Fed officials discussed hiking rates to 'restrictive' level

Daniel Fowler
October 19, 2018

Late last week, Treasury Secretary Steven Mnuchin said that despite Trump's attacks on the Fed, the president respects the central bank's independence.

President Donald Trump laid the blame firmly at the Fed's door - describing it as "crazy" for raising rates, an action which tends to strengthen the dollar.

"My biggest threat is the Fed, because the Fed is raising rates too fast", he told FOX Business Network's Trish Regan.

In the minutes it says "a couple" of policymakers stated that they would not be in favour of adopting a restrictive policy stance without "clear signs of an overheating economy".

Instead, some members of the committee believed that the Fed would need to impose "modestly restrictive" conditions on the economy, the minutes show.

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The meeting took place three weeks ago - before last week's global market meltdown that saw stocks and bond prices hit sharply amid jitters over rising U.S. rates and the USA trade war with China. Analysts have pointed to rising interest rates, which can make stocks a less attractive investment.

But, amid brisk American expansion, some Fed policymakers also warned of looming dangers to the world economy, such as the potential for a strengthening United States dollar and possible contagion from sputtering emerging markets, according to minutes from the Fed's most recent meeting three weeks ago.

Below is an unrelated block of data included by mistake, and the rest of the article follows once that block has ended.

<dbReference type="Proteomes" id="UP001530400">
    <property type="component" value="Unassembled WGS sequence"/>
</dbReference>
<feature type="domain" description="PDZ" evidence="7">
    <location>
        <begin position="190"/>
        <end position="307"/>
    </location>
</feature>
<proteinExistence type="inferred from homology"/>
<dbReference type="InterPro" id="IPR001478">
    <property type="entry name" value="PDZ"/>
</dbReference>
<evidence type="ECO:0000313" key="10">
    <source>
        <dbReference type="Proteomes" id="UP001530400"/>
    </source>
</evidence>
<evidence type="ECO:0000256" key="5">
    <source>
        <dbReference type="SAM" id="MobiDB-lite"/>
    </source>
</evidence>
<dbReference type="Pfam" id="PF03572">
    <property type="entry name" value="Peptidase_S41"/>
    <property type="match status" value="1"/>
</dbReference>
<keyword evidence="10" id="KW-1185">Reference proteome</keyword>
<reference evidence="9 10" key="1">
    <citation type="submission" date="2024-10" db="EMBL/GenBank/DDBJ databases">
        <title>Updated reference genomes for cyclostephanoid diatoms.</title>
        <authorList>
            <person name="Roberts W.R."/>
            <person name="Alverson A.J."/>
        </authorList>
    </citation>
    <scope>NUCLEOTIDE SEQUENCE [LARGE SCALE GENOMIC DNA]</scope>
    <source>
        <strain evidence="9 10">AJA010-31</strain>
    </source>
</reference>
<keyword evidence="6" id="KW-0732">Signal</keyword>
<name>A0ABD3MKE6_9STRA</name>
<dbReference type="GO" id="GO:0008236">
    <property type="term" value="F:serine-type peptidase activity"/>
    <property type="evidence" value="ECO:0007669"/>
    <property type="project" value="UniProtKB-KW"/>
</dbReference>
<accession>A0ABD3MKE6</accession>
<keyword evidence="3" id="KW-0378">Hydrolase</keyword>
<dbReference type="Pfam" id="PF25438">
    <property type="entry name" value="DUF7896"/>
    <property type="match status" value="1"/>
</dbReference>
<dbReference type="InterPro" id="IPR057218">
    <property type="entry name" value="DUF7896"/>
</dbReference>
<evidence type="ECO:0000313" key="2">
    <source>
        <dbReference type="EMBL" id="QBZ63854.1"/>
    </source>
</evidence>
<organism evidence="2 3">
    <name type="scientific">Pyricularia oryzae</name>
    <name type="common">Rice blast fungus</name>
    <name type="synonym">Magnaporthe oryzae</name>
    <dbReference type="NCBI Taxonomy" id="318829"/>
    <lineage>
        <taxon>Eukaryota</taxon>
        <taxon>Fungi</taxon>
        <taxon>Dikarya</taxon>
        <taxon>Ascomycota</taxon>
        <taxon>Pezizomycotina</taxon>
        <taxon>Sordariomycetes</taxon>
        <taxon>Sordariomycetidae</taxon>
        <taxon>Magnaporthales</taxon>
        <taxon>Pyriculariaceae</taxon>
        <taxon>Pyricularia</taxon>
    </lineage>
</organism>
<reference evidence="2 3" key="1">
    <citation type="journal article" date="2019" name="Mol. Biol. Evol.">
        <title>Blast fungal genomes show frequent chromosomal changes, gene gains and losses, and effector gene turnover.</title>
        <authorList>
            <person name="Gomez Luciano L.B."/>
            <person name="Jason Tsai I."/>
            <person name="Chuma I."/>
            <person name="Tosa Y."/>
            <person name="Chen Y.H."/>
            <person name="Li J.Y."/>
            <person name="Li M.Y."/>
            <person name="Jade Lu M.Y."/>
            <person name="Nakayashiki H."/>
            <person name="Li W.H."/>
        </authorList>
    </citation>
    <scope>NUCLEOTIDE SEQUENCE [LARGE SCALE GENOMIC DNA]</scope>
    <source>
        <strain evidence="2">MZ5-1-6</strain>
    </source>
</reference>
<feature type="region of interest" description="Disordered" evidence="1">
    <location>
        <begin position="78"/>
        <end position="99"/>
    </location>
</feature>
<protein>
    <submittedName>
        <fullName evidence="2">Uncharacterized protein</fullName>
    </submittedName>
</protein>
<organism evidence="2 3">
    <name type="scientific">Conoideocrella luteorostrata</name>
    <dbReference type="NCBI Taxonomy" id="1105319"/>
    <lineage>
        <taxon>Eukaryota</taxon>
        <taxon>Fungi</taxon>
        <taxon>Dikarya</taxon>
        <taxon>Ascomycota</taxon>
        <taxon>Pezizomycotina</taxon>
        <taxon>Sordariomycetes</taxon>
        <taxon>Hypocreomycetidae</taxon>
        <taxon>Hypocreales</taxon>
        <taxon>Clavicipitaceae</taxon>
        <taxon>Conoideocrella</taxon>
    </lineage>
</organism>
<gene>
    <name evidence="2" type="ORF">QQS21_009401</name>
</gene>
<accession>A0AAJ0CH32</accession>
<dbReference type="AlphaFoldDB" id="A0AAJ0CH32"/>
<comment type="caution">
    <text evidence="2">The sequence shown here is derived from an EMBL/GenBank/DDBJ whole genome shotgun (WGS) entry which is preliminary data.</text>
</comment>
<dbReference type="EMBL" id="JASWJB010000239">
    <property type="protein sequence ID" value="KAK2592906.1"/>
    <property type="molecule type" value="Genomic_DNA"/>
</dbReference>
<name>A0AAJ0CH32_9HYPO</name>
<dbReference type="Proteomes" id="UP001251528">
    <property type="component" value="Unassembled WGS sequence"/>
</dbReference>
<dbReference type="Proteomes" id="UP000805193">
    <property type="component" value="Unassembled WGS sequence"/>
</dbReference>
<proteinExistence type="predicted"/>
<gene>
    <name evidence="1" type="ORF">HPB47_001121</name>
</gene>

Janet Yellen, former chairwoman of the central bank, has warned that the president's attacks could undermine financial stability. Based on current economic forecasts, the Fed expects to boost rates once more in 2018, followed by three rate hikes in 2019. The display of solidarity raises the prospect of a fourth rate-hike this year in December. Traders of futures contracts tied to the Fed's policy rate see rates topping out at about 3 percent.

The minutes showed that officials were generally pleased with how the economy is unfolding this year, with strong job growth and inflation hovering near the Fed's 2 percent goal. Following the rate increase in September, Trump said he was "not happy" with the decision.

They also noted that some businesses said they were investing less in the energy sector due to the imposition of import tariffs on steel and aluminum, part of an array of trade policy conflicts the Trump administration has pursued.

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